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Pradeep Haldar, deputy commissioner (immunisation) at the Ministry of Health and Family Welfare and chairman of the National Technical Advisory Group on Immunisation, spearheads the universal immunisation programme (UIP) in the country. Haldar tells Arushi Bedi that the choice of vaccines is led by public health concerns, not individual needs as in the private sector. Excerpts from the interview:
A question was raised in the Lok Sabha recently on the influence of vaccine-manufacturing firms on doctors and the Indian Academy of Paediatrics (IAP)…
There are no regulations for vaccination in the private sector, where only a small section of the population gets immunised. A private setup will not look at the protection of a community. They will see if an individual is protected or not. As the government, we look at vaccines from the point of view of the population at large, so our vaccination components are different.
The private sector is reportedly recommending more vaccines compared to the public sector. Why?
There are some vaccines the government may not have introduced in the public interest or due to lack of disease burden. The IAP, on the other hand, approves several vaccines for individual use.
Can we do without the vaccines that are not part of the UIP?
Such diseases are not public health concerns. They are only required for a small population and need to be given only to people who might be affected by the disease.
But several private practitioners claim all vaccines are important…
The parents need to decide if a child needs a medicine. If we force the private sector to follow government schedules, we would be depriving the public of other vaccines they might want to take.
Is there no need to regulate the private immunisation sector?
There is no need unless you want the private sector to become part of national immunisation through the public health programme. The private sector has access to several vaccines that may not be of public importance.
The introduction of rotavirus and Hib meningitis vaccination has caused an uproar in some circles due to lack of disease burden in the country. Is this true?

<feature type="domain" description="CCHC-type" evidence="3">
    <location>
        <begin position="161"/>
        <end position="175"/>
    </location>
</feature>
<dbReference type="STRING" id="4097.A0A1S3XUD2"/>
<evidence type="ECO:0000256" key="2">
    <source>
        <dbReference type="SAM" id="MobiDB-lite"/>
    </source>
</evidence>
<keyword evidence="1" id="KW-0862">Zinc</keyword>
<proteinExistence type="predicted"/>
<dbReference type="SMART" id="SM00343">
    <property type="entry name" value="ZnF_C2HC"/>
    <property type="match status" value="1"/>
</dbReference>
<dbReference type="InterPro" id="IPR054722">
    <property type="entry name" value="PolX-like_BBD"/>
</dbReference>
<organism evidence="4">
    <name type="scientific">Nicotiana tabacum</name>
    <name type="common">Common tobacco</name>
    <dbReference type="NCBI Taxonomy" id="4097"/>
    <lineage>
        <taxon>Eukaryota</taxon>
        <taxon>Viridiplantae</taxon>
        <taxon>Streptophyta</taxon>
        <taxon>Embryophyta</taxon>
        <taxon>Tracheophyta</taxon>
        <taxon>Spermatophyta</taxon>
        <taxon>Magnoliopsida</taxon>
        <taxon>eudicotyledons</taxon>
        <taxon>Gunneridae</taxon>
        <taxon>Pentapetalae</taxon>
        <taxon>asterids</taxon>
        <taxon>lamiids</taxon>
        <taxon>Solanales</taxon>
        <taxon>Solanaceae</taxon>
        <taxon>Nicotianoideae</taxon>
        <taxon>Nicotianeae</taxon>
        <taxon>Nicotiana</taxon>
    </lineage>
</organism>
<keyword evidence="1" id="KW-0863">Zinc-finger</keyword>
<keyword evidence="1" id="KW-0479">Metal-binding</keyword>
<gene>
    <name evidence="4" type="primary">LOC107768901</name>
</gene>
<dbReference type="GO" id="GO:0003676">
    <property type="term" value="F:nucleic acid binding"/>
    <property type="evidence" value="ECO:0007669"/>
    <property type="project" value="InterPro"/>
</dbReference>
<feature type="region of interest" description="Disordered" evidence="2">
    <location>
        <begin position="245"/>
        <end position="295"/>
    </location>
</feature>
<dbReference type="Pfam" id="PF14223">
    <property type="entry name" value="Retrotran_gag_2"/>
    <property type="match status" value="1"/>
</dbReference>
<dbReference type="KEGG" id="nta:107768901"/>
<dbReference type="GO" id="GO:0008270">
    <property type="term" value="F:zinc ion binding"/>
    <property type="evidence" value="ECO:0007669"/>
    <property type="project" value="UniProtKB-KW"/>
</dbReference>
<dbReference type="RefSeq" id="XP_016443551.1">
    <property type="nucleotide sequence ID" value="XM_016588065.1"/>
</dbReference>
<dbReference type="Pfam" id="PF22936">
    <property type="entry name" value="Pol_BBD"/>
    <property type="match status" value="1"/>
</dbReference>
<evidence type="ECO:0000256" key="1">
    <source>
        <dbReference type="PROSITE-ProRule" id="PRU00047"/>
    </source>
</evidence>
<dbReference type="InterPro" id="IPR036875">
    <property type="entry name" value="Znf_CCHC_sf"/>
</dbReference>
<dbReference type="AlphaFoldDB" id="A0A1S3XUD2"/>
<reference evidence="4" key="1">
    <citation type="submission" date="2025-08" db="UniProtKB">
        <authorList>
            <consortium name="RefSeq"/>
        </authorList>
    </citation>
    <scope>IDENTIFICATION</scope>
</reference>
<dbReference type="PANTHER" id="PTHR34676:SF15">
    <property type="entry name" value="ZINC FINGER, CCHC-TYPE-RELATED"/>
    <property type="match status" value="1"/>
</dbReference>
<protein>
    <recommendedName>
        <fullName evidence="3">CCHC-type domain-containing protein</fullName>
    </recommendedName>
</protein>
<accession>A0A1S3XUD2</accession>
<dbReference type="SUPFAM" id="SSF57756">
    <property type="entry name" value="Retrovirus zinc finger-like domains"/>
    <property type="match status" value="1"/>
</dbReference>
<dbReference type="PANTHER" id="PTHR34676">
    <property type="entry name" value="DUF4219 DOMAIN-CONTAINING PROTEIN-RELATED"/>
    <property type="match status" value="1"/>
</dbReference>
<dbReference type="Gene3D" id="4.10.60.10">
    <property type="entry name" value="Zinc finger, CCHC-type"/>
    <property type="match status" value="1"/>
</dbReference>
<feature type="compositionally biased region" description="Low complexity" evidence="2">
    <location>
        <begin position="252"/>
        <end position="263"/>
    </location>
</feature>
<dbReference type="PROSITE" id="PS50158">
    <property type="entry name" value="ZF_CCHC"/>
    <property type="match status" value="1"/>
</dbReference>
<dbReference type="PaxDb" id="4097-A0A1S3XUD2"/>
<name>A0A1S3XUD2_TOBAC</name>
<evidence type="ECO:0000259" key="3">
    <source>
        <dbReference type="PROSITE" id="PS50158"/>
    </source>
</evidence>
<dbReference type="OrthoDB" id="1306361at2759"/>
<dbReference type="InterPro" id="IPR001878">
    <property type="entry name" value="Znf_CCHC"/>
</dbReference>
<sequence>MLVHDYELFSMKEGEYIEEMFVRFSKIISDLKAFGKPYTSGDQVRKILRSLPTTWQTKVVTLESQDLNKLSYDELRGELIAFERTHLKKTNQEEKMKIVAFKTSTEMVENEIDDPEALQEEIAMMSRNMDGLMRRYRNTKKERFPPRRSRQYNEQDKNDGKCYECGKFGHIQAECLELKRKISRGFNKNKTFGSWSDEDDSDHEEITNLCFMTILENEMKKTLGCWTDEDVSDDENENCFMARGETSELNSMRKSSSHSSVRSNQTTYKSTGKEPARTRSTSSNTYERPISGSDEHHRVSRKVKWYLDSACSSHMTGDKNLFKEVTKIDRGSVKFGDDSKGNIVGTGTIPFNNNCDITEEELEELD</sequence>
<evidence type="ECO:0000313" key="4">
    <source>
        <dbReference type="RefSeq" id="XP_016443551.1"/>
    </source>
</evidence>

We have conducted rotavirus studies over different periods in five sites to see the burden of diarrhoea cases. There is also literature on the basis of which we have calculated that almost one lakh children die due to rotavirus every year. Chances of severe diarrhoea and death are high in early infections of rotavirus, but subsequent episodes are known to be less severe. By the time the child is a year old, we may not be able to diagnose the virus since the infection will be less severe, not conspicuous. For Hib too, we need to have proper facilities to diagnose the problem, along with samples to do culture and sensitivity tests for finding out the disease burden. There is no standard protocol to diagnose and treat pneumonia. In smaller areas, children are mostly given antibiotics without diagnosing if the pneumonia is due to Hib.
Pentavalent vaccine has replaced the DPT, which costs far less. How is the government justifying it?
Every dose of DPT and hepatitis B costs Rs 4. We need to use auto-disable syringes to vaccinate, which cost us Rs 2 each, making the total cost of one dose of DPT and hepatitis Rs 12. A dose of Pentavalent, which has an additional antigen, costs Rs 60. Any public health intervention through immunisation has proven to be the most cost-effective.
How is the government dealing with vaccine shortages in the UIP?
The government has had no shortage in the national programme since 2010, when we adopted the push-and-pull mechanism.
What about wastage of vaccines? Is it due to lapses in the cold chain management?
The major reason for wastage is the use of multi-dose vials under the programme. When a packet of 10 is opened and only three children come for immunisation, the rest goes waste. Most of the time, vaccine wastage is due to the programme design and requirement. Our cold chain systems have been digitised through EVIM (Electronic Vaccine Intelligence Network).